Be Whoever You Want To Be! by Samah Eitah, Israel\Palestine

An unrecognized Palestinian walking in Israel:

I’m a Palestinian woman living within the Israeli borders. I wasn’t religiously dedicated throughout my life. I’ve had my ups and downs.

If you are a woman, Arab Palestinian who is included in the Israeli borders you are more likely to face doubled judgmental looks, racism, discrimination and harsh stereotypes. A woman living in a patriarchal society is always prepared to counter every surprise on her way home, work or other places. As a woman you learn what places you should avoid, you learn to avoid walking along certain streets at certain times. You also learn to develop tactics with time. In university, I learnt from my Jewish classmates that girls serving in the IDF army are obliged to carry pepper spray for protection. I decided I should buy one too, I carried it for 3 years during my studies, I felt safer though I never used it.

As a Palestinian woman, you get judged by your community on the choices you make. For example, you get judged on what you wear, if you are born in a secular family and decide to dress modestly you get judged, and if you are born in a conservative family and wear revealing clothes, you also get judged. As a Palestinian born within the Israeli borders, I mix a lot with Israelis on a daily basis. I got the weird, suspicious looks and the silly comments about how ‘Jewish’ our accents are, how we are unrecognizable as Arabs either because of our looks or skin tone. So we are considered a “hidden threat”. Arabs and Jews in Palestine and Israel stereotype each other all the time, it is, unfortunately, something that both sides do.

This is the background of my story.


Wearing The Hijab:

I only started wearing a hijab 2 months ago, adopting the modern turban style at the beginning. A lot of people showed verbal disapproval of my personal choice (though again, I didn’t ask for anyone’s opinion). After wearing the hijab, I started getting judgmental looks and comments whenever I walked into Jewish public places. At one point, I was verbally attacked.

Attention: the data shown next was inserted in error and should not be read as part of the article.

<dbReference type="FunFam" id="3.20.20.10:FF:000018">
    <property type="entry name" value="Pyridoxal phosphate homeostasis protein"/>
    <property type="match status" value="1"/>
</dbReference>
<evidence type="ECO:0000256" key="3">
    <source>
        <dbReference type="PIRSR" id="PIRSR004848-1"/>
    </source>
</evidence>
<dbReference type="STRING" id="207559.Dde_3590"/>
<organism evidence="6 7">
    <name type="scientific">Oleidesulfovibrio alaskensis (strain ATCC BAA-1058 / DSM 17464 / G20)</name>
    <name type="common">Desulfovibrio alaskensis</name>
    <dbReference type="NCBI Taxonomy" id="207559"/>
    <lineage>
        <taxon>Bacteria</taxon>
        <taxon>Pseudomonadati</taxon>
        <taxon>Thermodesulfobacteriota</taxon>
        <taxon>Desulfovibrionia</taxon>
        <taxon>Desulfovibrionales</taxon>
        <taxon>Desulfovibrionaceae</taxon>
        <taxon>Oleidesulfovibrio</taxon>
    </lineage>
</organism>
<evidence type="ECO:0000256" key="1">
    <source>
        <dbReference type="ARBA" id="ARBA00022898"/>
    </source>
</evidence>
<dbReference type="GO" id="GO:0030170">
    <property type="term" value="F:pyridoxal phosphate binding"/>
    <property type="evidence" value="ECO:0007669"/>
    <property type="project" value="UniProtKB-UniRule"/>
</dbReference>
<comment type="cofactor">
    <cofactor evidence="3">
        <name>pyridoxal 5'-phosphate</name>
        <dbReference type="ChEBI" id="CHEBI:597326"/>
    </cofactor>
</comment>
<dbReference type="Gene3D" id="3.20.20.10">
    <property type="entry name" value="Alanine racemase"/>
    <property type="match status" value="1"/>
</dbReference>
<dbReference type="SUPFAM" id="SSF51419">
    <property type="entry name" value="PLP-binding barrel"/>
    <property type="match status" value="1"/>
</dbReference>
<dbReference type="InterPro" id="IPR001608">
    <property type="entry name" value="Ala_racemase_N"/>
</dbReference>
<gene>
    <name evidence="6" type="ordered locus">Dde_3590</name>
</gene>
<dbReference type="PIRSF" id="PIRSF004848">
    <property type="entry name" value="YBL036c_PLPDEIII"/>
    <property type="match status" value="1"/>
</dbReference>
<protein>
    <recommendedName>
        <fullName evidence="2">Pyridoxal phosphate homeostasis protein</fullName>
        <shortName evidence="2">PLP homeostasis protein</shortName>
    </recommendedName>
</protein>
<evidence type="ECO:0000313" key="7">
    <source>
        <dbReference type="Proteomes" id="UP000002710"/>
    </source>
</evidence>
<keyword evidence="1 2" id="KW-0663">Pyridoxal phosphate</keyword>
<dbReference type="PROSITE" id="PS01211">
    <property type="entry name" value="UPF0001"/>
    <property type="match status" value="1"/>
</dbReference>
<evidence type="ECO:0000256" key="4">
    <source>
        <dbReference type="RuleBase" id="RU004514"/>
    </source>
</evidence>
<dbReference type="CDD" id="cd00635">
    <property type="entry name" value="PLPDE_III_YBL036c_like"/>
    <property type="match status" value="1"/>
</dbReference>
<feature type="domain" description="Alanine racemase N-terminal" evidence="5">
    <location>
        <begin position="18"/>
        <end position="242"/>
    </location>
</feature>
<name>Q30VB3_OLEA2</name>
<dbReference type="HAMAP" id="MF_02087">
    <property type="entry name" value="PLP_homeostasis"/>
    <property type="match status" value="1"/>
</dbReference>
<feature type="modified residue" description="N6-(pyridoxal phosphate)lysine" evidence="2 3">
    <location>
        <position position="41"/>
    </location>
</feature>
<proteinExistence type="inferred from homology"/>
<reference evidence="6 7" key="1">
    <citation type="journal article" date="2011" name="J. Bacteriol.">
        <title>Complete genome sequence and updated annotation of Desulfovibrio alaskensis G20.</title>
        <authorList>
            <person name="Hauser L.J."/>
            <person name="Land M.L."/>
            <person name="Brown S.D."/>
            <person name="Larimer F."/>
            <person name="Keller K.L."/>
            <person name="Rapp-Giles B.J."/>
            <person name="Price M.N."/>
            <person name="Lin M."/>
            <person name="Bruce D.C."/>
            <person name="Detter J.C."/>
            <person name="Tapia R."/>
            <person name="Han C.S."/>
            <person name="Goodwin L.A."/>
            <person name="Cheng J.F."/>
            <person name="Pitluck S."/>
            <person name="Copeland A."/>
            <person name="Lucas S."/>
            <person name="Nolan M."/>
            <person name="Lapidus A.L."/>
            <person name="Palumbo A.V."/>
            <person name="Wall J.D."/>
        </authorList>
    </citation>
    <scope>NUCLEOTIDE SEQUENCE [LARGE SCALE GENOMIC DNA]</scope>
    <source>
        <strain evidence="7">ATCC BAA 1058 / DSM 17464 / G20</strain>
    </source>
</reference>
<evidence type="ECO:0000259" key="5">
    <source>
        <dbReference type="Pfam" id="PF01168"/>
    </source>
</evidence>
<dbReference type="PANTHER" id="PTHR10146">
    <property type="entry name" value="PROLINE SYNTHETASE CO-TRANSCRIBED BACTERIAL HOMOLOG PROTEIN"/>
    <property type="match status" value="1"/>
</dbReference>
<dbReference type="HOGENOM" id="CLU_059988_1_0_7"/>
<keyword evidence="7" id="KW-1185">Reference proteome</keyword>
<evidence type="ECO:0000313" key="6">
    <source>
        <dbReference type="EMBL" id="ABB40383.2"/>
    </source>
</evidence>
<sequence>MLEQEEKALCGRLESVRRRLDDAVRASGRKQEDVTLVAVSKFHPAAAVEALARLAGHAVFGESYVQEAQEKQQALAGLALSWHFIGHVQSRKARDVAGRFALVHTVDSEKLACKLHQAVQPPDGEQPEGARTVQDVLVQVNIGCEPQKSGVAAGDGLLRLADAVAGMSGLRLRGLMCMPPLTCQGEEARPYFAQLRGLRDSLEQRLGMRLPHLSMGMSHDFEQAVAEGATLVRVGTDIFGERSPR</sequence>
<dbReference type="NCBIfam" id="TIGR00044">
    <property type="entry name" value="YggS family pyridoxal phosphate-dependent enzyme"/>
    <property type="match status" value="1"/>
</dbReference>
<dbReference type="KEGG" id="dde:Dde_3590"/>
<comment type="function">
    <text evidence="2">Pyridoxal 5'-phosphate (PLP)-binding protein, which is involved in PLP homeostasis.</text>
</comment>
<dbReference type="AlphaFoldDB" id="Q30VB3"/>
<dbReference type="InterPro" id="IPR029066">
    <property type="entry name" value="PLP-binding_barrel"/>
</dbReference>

Wearing the turban apparently made me a hypocrite for conservative Muslims and a hidden threat for Jews, because I was not recognizable as a “real” Muslim. The turban (which essentially is Hindu) is considered too ‘Jewish’ for Israelis and Palestinians. A lot of people asked why I was wearing the scarf and if I’m married. Arabs are stereotyped for getting married early, especially girls. I didn’t mind these stereotypical questions anymore; although I did at the time when I was younger. It was really frustrating having to answer all these people who had no business in the choices that I made. I answer every question casually, even though these people were strangers at the mall or in the street, at work etc.

One day a lady in the supermarket came up to me and said: “You look just like those haridi women in Jerusalem”. She kept arguing that I was unrecognizable as a Muslim, but because of course, I spoke in Arabic with my friend she had recognized me. I thought it was a strange and ignorant comment, really. I liked the turban because it is stylish and comfortable, I didn’t care if it was a threat to anyone. These experiences are part of living in communities under constant conflict and wars. After living within the two, you either get frustrated or get used to it or one can choose to fight back against mainstream stereotypes and refuse to be silent.

Such experiences have only increased my motivation for participating in dialogues and projects that include Arabs and Jews. And still, many people don’t like cooperating with the other side, regarding social and political events. One thing I learnt is that you shouldn’t adjust your identity to what is acceptable in your community. It is ok to be different in your views, gender, sexuality and race. It is ok that you are a minority within your community; it is ok to have a different identity, and you don’t need approval from anyone to be whatever you want to be.


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